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Former Utes players have fond memories of opening of Huntsman Center 50 years ago

Mike Newlin, Kenny Gardner were on first Utah basketball team that opened arena in 1969-70

SALT LAKE CITY — If he had had his way, Mike Newlin would have lived in the Special Events Center, the arena now known as the Jon M. Huntsman Center. He would have set up a cot somewhere, taking his pillow from the dorm and spent every spare minute practicing basketball in the place he refers to as the Taj Mahal of basketball arenas.

Newlin was the star for the Utah basketball team when the new arena opened in 1969 and he used to practice probably as much as any basketball player who has ever lived. Not being able to secure a key to the arena, he did the next best thing — he found someone who gave him access to the building.

“There was a guy who let me in — the guy who waxed the floors every night,” Newlin recently said from his home in Houston. “He would secretly meet me and let me practice. He was so loyal, he would meet me by that door every night at 7:30. I’d practice for four hours from 7:30 to 11:30.”

Somehow, he also found time to study. Newlin said when he was in college at the U., he did two things. He practiced basketball and he studied. During his three years (freshmen weren’t eligible back then) Newlin was a three-time Academic All-American as well as a three-time all-Western Athletic Conference player, who averaged 23 points per game for his career, second-best in Utah history.

“I never went to a single party in college,” he says. “I practiced and studied and loved every minute of it.”

Newlin, who went on to play 11 years in the NBA, mostly for the Houston Rockets, is back in town this weekend along with several of his former teammates to celebrate the 50-year anniversary of the opening of the building known as the Huntsman Center after Jon M. Huntsman gave a large donation in 1987. The former players will be recognized at halftime of the Utah-Oregon game Saturday afternoon (3 p.m. tip).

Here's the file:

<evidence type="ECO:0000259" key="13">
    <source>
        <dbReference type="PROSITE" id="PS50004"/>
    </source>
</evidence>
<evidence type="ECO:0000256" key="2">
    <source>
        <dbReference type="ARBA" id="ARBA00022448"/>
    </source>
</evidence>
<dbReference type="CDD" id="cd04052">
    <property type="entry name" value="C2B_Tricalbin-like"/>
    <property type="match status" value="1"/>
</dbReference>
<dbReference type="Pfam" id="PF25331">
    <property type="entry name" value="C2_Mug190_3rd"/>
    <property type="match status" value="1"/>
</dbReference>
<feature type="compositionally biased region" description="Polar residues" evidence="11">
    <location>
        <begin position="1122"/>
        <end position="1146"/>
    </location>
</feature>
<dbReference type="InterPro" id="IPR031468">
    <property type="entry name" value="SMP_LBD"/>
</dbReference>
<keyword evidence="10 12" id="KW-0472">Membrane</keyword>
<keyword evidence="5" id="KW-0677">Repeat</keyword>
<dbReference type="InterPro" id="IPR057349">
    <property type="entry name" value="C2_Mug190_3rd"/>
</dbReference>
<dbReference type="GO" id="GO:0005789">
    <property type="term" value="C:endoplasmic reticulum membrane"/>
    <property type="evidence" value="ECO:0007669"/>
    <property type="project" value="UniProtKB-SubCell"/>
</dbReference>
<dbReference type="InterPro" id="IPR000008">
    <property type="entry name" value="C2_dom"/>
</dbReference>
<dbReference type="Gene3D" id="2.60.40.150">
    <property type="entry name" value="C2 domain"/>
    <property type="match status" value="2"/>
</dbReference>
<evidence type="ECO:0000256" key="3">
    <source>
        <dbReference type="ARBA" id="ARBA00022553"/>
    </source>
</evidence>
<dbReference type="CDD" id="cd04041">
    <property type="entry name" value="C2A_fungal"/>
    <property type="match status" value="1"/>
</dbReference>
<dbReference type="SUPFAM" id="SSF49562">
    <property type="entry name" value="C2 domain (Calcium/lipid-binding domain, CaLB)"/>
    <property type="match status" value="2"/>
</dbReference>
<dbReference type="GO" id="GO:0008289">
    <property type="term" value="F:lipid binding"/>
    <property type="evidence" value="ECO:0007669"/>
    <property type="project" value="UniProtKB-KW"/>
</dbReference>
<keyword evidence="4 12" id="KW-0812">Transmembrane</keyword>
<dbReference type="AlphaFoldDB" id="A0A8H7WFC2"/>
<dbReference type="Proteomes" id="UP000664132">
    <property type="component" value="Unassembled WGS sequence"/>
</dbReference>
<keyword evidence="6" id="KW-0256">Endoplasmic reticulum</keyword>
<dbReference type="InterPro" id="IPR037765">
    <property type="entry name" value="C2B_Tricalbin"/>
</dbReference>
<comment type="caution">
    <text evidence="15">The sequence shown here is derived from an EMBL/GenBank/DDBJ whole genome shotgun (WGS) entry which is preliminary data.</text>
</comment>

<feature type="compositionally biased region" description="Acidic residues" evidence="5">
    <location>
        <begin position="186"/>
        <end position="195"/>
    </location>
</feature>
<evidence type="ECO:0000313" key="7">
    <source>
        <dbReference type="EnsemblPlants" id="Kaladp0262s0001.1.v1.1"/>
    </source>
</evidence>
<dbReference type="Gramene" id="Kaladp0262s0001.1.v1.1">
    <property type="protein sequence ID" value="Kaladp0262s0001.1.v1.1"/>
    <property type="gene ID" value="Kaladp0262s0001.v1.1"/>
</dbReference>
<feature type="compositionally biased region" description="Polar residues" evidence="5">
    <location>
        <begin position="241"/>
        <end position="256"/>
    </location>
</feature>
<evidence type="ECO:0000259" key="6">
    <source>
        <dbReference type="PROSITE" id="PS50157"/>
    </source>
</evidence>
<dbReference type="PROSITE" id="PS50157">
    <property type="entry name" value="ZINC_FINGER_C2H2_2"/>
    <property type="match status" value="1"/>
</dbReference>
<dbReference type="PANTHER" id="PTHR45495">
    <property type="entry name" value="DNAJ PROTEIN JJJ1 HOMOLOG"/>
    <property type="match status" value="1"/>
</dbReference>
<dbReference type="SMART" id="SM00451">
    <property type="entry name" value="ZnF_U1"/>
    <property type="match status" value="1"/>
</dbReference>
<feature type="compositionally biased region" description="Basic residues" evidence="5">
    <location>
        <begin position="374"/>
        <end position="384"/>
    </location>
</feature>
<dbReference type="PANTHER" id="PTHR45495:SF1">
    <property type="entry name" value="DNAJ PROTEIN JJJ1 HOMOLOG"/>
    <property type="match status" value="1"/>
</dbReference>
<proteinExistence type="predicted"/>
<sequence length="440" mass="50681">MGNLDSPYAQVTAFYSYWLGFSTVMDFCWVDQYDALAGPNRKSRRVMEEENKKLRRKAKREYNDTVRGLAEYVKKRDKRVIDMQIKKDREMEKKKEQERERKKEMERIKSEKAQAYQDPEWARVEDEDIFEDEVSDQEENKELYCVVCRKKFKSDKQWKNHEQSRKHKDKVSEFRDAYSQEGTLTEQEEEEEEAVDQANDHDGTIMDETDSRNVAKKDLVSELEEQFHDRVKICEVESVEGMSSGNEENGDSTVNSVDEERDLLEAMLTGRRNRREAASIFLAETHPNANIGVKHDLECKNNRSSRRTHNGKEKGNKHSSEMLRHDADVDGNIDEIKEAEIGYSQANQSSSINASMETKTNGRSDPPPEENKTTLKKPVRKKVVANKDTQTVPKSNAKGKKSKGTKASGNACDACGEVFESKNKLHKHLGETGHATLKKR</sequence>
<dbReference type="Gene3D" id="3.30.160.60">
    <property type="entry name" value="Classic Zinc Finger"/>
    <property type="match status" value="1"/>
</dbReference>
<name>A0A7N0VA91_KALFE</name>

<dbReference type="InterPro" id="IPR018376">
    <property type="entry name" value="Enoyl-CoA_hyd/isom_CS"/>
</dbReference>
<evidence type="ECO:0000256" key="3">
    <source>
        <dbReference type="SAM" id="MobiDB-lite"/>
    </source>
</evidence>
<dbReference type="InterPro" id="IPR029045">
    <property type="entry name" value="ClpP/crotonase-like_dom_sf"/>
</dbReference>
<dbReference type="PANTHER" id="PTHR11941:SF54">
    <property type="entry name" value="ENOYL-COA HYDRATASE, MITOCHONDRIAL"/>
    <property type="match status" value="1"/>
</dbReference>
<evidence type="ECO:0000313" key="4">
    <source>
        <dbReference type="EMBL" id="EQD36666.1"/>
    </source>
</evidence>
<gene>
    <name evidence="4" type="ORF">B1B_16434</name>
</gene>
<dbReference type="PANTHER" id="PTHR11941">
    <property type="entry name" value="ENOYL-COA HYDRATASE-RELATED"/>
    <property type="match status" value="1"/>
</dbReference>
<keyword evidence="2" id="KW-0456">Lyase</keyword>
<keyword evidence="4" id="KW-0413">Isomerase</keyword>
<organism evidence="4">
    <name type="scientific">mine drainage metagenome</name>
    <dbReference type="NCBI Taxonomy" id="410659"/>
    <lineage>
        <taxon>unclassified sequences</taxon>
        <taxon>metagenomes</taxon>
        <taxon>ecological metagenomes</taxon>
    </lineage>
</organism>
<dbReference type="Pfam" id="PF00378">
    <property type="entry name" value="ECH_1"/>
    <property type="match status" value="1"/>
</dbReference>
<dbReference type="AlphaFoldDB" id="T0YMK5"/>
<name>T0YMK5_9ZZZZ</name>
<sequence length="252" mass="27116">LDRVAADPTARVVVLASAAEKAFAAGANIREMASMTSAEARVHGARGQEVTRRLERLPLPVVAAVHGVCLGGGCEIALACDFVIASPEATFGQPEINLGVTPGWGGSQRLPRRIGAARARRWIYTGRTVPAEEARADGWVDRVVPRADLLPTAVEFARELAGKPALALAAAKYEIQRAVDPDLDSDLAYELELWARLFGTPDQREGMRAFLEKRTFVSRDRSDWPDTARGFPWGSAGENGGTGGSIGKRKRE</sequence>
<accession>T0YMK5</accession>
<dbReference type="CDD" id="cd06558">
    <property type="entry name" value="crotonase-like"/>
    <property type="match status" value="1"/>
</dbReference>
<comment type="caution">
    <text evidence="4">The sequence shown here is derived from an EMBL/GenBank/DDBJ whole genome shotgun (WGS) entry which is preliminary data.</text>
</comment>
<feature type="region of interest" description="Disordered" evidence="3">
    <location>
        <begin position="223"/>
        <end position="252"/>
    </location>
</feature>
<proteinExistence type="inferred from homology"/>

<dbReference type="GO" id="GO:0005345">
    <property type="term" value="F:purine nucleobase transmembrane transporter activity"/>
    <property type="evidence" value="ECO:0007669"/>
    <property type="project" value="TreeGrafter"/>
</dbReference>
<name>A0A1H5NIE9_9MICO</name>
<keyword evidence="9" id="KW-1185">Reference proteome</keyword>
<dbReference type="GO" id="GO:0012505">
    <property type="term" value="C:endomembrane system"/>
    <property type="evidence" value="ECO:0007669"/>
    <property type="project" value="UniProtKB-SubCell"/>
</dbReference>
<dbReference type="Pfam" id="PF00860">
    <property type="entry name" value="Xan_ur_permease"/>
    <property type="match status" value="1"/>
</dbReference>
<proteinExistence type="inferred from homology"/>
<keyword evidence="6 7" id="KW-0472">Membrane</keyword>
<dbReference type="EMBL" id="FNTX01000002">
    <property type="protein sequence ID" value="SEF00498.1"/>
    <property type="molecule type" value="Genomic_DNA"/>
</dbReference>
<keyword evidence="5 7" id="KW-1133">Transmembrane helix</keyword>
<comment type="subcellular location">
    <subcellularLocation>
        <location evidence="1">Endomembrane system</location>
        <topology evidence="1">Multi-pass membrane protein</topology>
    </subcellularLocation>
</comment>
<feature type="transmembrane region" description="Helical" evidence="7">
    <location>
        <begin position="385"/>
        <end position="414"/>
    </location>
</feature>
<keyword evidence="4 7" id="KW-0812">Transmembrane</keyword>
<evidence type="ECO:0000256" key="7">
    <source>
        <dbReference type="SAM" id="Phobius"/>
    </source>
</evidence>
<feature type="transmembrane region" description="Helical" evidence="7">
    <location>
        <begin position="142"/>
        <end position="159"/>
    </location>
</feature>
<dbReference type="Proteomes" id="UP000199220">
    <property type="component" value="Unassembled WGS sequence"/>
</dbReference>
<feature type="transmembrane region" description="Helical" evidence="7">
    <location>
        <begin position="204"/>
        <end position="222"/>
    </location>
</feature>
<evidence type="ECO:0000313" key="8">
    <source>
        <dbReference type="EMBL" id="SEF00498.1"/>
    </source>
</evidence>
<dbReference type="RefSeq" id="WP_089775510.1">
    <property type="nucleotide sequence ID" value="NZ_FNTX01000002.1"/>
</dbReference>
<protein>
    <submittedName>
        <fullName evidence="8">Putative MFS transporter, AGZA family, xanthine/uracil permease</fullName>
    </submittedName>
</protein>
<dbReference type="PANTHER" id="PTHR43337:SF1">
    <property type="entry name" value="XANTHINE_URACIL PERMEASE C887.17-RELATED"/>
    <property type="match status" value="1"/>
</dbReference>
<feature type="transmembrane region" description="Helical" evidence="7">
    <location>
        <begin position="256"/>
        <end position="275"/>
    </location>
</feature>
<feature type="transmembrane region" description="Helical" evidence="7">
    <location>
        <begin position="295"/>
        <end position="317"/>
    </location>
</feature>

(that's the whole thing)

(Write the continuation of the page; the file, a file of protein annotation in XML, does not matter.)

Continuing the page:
Over the years, the Huntsman Center has hosted more NCAA tournament basketball games than all but two other venues, and more than any other over the past 50 years since it opened, including the iconic 1979 NCAA Finals featuring Michigan State and Magic Johnson against Indiana State and Larry Bird.

Magic Johnston of Michigan State, left, and Larry Bird of Indiana State at the University of Utah Special Events Center in the 1979 NCAA Finals in Salt lake City.
Don Grayston, Deseret News

Newlin and Ken Gardner had come to Utah in 1967 as freshmen and after playing together on the freshman team, became starters together for the 1968-69 season, the final Ute season at the old Einar Nielsen Fieldhouse, and have been close friends ever since.

Newlin had scored 37 points in the final game, a 98-85 win over BYU at Einar Nielsen, and wanted to get the first basket at the new Special Events Center, which everyone knew, including his buddy Gardner.

“Mike was determined to score the first basket, but somehow the ball came to me. I missed it and he got the rebound and put it in,” said Gardner.

Newlin remembers it similarly: